Imaging examinations

Colonoscopy revealed a 12 mm reddish polyp in the sigmoid colon (Figure 1A). We could recognize a depression on the left side and a flat area on the right side with indigo carmine staining (Figure 1B). On the left side of the lesion (depression), unclear gland formation and agglomeration of distorted nuclei strongly stained by methylene blue were visible with endocytoscopy, suggesting a submucosal invasive cancer (Figure 2A). On the right side of the lesion (flat area), slit-like smooth lumens and a regular pattern of fusiform nuclei were found, suggesting an adenoma (Figure 2B).

Figure 1
Figure 1 The colonoscopy. A: Colonoscopy revealed a 12-mm reddish polyp in the sigmoid colon; B: Indigo carmine staining revealed a depression on the left and a flat area on the right side.
Figure 2
Figure 2 Endocytoscopy of the lesion. A: On the left side of the lesion (depression), unclear gland formation and agglomeration of distorted nuclei strongly stained by methylene blue were visible with endocytoscopy, suggesting a submucosal invasive cancer; B: On the right side of the lesion (flat area), slit-like smooth lumens and a regular pattern of fusiform nuclei were found, suggesting an adenoma.
FINAL DIAGNOSIS

T1 sigmoid colon cancer with adenoma. The left side of the lesion corresponded to T1 cancer and the right side corresponded to adenoma (Figure 3).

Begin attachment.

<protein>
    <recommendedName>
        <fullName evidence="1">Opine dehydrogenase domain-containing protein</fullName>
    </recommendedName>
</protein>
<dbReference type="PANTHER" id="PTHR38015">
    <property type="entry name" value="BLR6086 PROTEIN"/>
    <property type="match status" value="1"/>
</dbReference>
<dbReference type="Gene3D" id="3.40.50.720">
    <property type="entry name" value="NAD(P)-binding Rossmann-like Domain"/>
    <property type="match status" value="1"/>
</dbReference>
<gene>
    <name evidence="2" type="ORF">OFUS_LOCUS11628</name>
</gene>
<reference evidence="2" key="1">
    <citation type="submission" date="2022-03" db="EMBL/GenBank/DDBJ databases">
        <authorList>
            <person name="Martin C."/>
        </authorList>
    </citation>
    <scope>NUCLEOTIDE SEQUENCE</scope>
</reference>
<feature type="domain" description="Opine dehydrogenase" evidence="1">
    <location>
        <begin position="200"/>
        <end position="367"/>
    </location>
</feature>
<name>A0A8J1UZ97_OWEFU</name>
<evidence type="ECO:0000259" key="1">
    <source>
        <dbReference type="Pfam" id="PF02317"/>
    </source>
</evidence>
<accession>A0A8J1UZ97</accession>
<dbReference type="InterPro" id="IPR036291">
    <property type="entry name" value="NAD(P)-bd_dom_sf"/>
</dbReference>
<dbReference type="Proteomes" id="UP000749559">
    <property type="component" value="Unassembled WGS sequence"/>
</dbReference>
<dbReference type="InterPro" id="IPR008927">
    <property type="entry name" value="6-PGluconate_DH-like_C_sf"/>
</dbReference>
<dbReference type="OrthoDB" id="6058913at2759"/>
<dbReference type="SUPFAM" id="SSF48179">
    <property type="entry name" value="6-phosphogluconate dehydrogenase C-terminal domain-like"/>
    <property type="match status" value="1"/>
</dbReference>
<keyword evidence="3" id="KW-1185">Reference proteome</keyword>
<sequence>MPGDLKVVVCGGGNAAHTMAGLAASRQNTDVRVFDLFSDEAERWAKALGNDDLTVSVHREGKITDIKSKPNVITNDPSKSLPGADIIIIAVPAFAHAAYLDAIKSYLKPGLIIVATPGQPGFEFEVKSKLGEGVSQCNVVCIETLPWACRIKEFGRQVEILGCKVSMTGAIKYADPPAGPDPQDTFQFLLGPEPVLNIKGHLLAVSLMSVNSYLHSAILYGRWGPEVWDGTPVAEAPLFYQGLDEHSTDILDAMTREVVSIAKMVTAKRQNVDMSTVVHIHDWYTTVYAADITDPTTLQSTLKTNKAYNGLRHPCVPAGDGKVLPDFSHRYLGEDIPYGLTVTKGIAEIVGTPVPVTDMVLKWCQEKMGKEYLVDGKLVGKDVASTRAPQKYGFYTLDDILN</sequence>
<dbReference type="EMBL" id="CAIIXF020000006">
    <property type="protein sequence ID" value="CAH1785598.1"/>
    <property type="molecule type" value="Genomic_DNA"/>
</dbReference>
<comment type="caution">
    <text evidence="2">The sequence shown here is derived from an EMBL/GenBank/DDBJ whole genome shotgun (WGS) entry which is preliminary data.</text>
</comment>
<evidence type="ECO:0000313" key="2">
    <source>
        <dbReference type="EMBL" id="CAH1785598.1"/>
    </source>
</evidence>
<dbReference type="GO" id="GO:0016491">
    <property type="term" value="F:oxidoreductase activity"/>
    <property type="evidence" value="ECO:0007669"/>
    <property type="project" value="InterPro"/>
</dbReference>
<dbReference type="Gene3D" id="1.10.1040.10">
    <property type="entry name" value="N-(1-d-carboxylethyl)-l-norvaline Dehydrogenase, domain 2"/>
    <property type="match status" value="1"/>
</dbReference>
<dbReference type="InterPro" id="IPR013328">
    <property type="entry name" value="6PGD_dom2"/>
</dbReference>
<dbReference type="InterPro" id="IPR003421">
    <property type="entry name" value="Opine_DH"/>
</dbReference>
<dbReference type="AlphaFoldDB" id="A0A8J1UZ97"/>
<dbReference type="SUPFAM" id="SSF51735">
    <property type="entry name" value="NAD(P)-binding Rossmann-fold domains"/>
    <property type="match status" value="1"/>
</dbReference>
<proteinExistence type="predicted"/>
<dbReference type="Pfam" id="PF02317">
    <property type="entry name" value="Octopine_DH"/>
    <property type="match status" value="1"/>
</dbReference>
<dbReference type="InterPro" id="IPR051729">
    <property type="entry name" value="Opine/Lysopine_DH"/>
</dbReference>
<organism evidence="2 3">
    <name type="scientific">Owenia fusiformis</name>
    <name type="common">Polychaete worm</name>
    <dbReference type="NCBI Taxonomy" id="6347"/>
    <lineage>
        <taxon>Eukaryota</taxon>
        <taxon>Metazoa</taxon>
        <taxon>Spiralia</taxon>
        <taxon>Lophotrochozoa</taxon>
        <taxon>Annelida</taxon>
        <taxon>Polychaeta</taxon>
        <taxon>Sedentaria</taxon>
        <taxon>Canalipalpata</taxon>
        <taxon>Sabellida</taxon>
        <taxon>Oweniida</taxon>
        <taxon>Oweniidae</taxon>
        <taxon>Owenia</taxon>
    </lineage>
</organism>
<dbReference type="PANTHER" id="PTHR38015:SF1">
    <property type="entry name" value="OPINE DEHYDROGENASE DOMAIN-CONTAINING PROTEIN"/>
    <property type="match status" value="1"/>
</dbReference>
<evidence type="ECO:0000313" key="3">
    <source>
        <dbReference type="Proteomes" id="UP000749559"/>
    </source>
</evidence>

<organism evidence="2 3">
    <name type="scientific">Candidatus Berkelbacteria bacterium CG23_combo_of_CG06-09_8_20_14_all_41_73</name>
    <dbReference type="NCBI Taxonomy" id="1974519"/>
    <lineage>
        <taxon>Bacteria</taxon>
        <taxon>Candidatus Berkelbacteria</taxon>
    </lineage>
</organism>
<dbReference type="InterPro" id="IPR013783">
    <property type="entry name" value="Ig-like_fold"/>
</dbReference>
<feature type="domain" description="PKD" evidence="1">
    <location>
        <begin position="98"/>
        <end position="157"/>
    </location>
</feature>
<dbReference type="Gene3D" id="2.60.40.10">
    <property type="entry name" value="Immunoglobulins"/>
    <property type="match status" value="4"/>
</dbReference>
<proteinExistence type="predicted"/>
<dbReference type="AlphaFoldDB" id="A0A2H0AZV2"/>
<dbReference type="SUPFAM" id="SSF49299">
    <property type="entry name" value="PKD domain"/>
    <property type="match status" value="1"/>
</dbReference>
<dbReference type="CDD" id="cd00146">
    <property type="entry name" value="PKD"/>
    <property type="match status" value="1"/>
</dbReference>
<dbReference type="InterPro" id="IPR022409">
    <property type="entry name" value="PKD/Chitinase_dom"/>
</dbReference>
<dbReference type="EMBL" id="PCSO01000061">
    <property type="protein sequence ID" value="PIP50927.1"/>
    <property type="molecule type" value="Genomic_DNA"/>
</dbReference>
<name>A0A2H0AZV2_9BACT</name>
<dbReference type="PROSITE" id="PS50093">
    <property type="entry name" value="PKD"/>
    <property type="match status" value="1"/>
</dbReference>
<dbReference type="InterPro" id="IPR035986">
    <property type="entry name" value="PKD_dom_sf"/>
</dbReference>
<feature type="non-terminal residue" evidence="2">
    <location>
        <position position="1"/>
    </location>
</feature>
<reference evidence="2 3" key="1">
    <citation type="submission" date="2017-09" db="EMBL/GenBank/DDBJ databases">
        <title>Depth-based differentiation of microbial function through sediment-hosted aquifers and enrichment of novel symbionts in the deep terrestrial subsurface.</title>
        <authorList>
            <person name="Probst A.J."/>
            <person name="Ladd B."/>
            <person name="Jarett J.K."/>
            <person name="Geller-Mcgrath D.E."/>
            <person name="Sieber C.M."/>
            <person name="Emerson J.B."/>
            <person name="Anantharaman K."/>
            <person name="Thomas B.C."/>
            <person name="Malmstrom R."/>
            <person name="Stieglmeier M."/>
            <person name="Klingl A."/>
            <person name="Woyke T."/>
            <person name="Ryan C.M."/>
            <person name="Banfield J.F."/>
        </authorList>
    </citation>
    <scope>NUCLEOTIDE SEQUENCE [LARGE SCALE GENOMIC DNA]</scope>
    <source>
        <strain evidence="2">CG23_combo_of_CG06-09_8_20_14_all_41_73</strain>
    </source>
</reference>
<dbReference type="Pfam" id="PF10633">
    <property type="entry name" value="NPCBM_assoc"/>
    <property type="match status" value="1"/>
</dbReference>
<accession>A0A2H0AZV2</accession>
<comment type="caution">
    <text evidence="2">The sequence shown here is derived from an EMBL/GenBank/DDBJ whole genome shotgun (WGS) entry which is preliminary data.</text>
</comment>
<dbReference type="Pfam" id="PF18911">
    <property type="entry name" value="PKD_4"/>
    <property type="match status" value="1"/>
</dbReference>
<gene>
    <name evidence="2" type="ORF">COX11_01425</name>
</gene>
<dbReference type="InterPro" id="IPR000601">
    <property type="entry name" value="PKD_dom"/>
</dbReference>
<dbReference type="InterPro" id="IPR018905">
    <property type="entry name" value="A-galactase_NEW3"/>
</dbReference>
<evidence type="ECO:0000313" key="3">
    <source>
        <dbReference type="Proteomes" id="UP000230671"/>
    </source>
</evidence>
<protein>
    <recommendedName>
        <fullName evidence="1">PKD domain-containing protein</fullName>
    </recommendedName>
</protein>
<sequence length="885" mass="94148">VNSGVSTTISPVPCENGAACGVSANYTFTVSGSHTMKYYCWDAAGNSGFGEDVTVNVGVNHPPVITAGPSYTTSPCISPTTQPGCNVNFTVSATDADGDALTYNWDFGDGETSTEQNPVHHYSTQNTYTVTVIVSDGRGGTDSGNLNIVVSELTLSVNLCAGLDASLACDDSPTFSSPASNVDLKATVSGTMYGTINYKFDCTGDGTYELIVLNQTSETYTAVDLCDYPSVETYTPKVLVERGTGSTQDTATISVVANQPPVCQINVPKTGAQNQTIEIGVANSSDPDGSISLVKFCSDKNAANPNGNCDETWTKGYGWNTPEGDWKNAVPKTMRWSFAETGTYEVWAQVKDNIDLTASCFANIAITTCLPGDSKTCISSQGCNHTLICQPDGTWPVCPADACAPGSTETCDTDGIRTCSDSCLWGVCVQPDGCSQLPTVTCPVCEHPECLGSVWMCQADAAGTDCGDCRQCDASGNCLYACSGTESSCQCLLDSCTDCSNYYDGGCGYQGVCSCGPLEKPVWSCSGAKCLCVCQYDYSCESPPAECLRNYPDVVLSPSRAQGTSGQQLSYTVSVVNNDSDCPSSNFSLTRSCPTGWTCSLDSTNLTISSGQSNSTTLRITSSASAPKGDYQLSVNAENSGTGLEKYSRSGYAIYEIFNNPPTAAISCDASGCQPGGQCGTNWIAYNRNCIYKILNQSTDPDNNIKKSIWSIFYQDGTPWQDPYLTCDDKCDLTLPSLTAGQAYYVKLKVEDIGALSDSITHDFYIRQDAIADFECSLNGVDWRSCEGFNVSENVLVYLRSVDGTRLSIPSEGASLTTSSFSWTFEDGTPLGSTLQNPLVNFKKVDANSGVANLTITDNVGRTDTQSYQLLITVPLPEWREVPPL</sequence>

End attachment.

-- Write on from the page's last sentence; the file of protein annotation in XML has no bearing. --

Figure 3
Figure 3 Final histological diagnosis: Adenocarcinoma (well to moderately differentiated tubular adenocarcinoma) with adenoma, with 2407 μm depth of invasion (T1); negative for lymphovascular invasion, grade 1 budding, and negative horizontal and vertical margins.
TREATMENT

Although we predicted this lesion to show massive submucosal invasion based on the optical diagnosis using endocytoscopy, we performed endoscopic mucosal resection as the first-line treatment. We decided to determine the need for additional surgery on the basis of the final histopathological diagnosis of the resected specimens.

OUTCOME AND FOLLOW-UP

Histopathological findings revealed tubular adenocarcinoma (depression) with adenoma (flat area), which was consistent with the results of the endocytoscopic diagnosis. Non-neoplastic glands were observed between the left and right sides. This lesion may have two different origins, that is, the depression and flat areas may correspond to submucosal invasive (T1) cancer and adenoma, respectively. The final histological diagnosis was as follows: Adenocarcinoma (well to moderately differentiated tubular adenocarcinoma) with adenoma, with a depth of invasion of 2407 μm (T1), negative for lymphovascular invasion, budding grade 1, and negative horizontal and vertical margins. He did not wish to undergo additional surgery. In conformity with the Japanese guidelines for the treatment of colorectal cancer, he was followed up using CT, colonoscopy and tumor marker[7]. There has not been any evidence of recurrence to date.

DISCUSSION